I hardly ever cook from recipes. Which probably sounds weird coming from someone who spends a lot of her time writing them, but there it is. I suspect I’m like a lot of cooks; I have an embarrassingly large collection of cookbooks, but I tend to open them for ideas and inspiration rather than to follow a particular recipe. But every now and then a book comes along that I’m compelled to cook from, and Rick Stein’s Far Eastern Odyssey is one of those.
This book came along just at the right moment for me. It was last September; I’d just finished working on my own book and, frankly, I was a bit sick of my own cooking. Here was a book filled with the zingy flavours I love, and a whole lot of different dishes from South East Asia that I hadn’t made before. It piqued my tastebuds and got my juices flowing again. There are post-it flags all through this book marking things I have cooked and want to cook.
As is usually the case, the best recipes in here are the simplest. There’s a Vietnamese dish of tamarind-marinated chicken in which the pieces of meat are wrapped in kaffir lime leaves and threaded on to skewers. It’s perfect, simple and absolutely delicious. I’ve made this several times now. Rick’s Pad Thai is a pretty good one, which I’ve been practising regularly. On the other hand, the Balinese dish of slow-cooked lightly-smoked duck stuffed with garlic, chilli, lemongrass and galangal I have only made once, but I will do it again when I’m inclined to spend an afternoon making dinner. It’s a labour of love, which sometimes is just what you feel like, isn’t it? The spice paste for the stuffing takes about 40 minutes on its own, especially when your stick blender gives up the ghost and you have to do it by hand. But – it is worth it – the duck tastes amazing: fragrant, tender and moist with incredibly complex smoky flavours. Yum.
I’ve also become a fan of Rick’s Laab neua (stir-fried minced beef with lemongrass, chilli and roasted rice rolled in lettuce leave) which at first I thought was a bit bland compared to how I’d usually attack a laab, but actually turned out to be a very interesting and satisfying thing to eat. The roasted rice, which to be honest I always thought was a bit of a palaver for nothing, turned out to be a really nice addition.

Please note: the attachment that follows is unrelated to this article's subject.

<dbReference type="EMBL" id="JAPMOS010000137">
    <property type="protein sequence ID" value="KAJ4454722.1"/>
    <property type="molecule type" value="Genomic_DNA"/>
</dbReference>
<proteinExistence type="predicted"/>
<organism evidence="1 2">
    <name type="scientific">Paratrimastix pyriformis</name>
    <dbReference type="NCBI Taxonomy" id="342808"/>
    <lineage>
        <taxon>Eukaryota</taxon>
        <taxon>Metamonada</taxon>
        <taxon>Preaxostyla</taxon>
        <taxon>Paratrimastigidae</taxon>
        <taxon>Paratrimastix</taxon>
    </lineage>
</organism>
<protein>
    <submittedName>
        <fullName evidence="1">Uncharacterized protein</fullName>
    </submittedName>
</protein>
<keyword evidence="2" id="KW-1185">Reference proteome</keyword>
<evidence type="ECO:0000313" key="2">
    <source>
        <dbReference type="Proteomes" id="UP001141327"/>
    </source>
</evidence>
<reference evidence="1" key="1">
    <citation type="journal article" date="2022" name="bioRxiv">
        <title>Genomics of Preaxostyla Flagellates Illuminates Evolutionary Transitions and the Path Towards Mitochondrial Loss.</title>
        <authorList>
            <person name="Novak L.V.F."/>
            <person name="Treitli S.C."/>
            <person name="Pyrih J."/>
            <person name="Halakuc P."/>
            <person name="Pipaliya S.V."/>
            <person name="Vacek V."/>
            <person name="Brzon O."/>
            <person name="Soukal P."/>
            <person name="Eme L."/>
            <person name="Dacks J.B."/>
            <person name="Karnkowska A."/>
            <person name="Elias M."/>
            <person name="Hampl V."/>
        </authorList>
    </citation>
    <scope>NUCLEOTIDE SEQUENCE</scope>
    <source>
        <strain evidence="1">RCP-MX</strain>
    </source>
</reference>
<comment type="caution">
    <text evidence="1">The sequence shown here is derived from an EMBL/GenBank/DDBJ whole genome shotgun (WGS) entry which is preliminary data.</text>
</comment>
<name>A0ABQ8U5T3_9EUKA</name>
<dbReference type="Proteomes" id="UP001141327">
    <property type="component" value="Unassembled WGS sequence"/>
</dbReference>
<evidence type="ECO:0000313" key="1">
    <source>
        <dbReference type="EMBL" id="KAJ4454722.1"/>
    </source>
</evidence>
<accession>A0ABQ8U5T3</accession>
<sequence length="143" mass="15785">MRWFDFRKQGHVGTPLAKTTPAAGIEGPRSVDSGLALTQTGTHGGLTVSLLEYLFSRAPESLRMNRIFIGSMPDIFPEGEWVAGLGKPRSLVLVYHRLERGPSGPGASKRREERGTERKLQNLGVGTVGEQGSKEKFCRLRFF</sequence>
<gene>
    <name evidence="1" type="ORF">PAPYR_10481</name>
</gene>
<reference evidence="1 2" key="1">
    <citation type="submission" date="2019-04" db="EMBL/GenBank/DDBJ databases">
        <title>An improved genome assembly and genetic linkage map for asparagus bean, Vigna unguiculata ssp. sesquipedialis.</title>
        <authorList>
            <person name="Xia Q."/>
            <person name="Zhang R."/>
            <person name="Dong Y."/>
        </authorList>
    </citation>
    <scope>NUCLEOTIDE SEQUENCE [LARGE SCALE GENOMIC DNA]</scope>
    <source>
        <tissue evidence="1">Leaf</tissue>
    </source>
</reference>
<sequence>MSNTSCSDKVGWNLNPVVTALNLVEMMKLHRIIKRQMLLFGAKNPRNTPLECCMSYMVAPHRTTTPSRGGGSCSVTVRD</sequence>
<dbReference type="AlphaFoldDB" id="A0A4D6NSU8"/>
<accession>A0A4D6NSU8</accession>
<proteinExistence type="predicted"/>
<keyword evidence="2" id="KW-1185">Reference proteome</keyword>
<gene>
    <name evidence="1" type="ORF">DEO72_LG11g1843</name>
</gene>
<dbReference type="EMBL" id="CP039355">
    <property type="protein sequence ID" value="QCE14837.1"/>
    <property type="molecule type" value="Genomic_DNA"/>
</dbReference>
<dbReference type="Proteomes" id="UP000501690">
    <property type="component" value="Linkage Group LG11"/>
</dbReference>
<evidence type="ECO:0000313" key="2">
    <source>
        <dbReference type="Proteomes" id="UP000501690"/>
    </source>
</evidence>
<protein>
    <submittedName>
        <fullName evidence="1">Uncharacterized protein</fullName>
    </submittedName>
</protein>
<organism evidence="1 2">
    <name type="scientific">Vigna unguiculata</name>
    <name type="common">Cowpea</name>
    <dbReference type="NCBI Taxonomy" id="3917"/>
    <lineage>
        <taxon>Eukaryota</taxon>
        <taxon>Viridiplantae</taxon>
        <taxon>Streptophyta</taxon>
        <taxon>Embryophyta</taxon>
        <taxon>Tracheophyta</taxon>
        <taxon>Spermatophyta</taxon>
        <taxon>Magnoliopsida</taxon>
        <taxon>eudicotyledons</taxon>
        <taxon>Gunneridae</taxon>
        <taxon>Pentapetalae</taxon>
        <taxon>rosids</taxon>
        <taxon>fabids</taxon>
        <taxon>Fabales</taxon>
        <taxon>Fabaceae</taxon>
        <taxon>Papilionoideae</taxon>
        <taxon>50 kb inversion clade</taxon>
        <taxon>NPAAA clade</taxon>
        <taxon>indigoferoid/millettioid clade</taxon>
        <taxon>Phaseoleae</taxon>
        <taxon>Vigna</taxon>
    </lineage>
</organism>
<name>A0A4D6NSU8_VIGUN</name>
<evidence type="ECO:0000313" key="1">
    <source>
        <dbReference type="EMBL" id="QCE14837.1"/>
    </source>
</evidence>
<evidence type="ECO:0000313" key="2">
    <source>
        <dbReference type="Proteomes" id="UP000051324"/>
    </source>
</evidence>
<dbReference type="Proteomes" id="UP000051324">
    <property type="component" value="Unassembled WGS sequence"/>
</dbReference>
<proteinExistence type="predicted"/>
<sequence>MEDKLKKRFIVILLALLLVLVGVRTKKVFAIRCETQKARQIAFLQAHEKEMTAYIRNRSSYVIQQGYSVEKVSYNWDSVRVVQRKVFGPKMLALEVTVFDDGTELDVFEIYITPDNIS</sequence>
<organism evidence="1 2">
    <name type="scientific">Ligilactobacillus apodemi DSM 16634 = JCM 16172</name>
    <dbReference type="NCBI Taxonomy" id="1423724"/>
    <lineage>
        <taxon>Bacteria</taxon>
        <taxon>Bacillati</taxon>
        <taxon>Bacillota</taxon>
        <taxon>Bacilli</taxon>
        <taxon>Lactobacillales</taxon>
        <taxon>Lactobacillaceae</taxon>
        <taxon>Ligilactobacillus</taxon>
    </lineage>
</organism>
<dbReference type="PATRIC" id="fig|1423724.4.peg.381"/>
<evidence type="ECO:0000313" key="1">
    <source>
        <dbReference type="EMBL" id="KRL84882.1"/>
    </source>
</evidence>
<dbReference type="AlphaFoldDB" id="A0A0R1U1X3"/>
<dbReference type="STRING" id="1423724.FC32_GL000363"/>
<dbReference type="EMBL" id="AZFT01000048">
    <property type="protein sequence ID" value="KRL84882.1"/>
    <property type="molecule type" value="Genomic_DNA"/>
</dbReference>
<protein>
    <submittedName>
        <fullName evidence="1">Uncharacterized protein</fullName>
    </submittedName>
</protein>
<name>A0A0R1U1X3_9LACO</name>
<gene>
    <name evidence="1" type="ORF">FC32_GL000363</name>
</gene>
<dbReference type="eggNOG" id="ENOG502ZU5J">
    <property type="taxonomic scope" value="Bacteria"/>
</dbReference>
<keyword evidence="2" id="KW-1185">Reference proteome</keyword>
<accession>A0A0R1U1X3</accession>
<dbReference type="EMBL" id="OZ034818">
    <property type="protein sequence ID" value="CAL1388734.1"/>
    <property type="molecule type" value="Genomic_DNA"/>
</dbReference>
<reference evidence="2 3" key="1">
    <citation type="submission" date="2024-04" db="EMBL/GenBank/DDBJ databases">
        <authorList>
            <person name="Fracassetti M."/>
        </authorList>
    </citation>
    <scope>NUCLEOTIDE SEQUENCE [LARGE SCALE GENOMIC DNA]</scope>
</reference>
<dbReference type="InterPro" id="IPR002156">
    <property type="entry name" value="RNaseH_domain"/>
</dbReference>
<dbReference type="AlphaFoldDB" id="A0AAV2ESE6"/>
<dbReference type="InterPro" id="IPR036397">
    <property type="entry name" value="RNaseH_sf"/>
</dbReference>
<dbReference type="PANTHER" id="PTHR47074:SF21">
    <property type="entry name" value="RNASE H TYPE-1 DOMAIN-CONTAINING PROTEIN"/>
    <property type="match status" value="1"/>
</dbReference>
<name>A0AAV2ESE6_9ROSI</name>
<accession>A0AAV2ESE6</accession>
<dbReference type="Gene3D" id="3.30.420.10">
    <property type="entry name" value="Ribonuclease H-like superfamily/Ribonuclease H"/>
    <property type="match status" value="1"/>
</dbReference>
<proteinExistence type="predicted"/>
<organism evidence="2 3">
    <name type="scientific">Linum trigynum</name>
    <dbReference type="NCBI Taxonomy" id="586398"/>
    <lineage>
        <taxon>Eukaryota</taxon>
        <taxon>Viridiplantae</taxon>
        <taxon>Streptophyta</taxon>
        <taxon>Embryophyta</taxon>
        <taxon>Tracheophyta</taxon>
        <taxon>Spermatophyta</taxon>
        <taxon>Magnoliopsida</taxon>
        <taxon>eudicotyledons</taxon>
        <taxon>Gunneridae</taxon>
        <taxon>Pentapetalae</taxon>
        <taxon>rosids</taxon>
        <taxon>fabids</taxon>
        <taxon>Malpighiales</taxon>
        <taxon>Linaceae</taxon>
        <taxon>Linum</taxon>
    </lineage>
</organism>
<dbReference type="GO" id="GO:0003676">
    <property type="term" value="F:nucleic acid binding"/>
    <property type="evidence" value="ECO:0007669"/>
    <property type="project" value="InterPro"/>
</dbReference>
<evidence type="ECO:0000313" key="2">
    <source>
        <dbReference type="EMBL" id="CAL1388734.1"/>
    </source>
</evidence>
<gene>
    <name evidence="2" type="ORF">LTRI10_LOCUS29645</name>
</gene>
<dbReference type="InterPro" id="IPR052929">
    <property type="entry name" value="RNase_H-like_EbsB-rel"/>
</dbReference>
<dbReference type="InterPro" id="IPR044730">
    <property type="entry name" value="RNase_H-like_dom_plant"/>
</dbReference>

I don’t think Rick’s recipes are particularly easy recipes to follow; he is fond of chef-y measurements like ‘50g galangal’ and ‘75g garlic’, which is a real pain. I don’t think many home cooks would know how these translate off the top of their heads. I’m also not fond of reading ‘one quantity of balinese spice paste, see page 300’ and then finding I need another 12 ingredients to complete the dish. And I can’t help myself tweaking the recipes to include vegetables; I know to be really authentic I would make separate vege side dishes, but there are not a lot of vege dishes in the book to be honest, and I just can’t not take the opportunity to add veges when it presents itself.
In that vein, one of my absolute new favourites is a stir-fried Thai yellow curry from the Thailand chapter, which is a really nice change from the usuals using coconut milk (much healthier, too). I adapted this recipe and demonstrated it to the Matakana Mens Grub Club recently and the blokes, I think it’s safe to say, loved it! So I thought you might love it too.
Beef and bean stir-fry curry (adapted from Rick Stein)
This is a good example of a Thai curry that doesn't involve coconut milk. It's full of complex flavours and is really quick to make. This paste is also really good with other meats or veges and tofu.
for the paste:
3 stalks lemongrass, sliced finely
3 dried birds' eye chillies
1 fresh chilli, roughly chopped
2cm piece ginger, peeled and roughly chopped
2 teaspoons dried turmeric
½ onion, peeled and roughly chopped
2 teaspoons shrimp paste or fish sauce
6 cloves garlic, peeled
for the curry:
3 handfuls green beans or broccoli
1 teaspoon brown or palm sugar
3 tablespoons reduced-salt soy sauce or tamari
2 tablespoons lime juice
rice bran or vegetable oil
500g beef sirloin or fillet, sliced
2 cloves garlic
5 kaffir lime leaves, thinly sliced black pepper
To make the paste, combine all ingredients in a blender or mini chopper and process into a rough paste, adding water or oil as needed. Set aside until ready to use.
Steam or microwave the beans until tender.
Combine the sugar, soy sauce, lime juice and water in a jug and stir to combine. Set aside.
In a large pan, heat oil over a medium heat. Add the beef and garlic and stir-fry for a few minutes, until just browned. Add the curry paste and stir to coat the meat with paste. Add the liquid and bring to a gentle simmer, simmer 2 minutes then add the beans and lime leaves and simmer a further 2 minutes, or until slightly thickened. Add black pepper to taste. Serve immediately with steamed rice.